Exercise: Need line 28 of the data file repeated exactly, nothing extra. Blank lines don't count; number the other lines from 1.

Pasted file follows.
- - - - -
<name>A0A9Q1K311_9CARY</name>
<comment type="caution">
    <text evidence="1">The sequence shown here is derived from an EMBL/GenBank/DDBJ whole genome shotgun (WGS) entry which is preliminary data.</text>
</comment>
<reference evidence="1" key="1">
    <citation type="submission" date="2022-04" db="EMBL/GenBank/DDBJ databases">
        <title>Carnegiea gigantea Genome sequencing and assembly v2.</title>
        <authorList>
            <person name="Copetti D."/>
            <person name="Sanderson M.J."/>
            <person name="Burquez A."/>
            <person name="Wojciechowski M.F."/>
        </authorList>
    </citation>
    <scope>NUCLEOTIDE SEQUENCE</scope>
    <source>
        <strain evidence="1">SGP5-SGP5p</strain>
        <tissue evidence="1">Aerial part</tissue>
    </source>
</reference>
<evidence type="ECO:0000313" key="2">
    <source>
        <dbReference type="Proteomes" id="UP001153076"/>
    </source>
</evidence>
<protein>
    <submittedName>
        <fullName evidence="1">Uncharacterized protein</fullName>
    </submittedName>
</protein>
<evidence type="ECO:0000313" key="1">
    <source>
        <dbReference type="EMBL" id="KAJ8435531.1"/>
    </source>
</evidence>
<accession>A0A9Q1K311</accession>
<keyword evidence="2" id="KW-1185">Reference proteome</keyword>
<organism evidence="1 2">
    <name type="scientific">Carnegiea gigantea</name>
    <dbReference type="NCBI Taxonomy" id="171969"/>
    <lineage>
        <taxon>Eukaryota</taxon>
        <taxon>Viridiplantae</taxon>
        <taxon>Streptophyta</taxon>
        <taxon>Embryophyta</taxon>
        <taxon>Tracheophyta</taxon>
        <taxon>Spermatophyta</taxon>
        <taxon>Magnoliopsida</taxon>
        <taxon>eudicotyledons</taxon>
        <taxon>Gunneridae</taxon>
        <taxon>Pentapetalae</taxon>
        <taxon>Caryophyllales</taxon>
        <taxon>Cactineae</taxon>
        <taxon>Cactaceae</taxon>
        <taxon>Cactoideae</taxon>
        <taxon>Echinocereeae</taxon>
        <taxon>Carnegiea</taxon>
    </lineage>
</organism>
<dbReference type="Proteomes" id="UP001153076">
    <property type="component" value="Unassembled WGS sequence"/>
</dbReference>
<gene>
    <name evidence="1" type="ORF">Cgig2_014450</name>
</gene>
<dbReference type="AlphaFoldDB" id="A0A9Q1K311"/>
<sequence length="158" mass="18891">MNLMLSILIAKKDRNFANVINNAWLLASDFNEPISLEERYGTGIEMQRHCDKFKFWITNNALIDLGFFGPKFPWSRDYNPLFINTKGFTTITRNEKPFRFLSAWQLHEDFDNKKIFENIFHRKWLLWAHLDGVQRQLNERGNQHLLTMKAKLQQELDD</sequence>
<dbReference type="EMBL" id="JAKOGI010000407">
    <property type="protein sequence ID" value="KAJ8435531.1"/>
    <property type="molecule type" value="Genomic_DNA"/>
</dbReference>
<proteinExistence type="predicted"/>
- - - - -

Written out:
        <fullName evidence="1">Uncharacterized protein</fullName>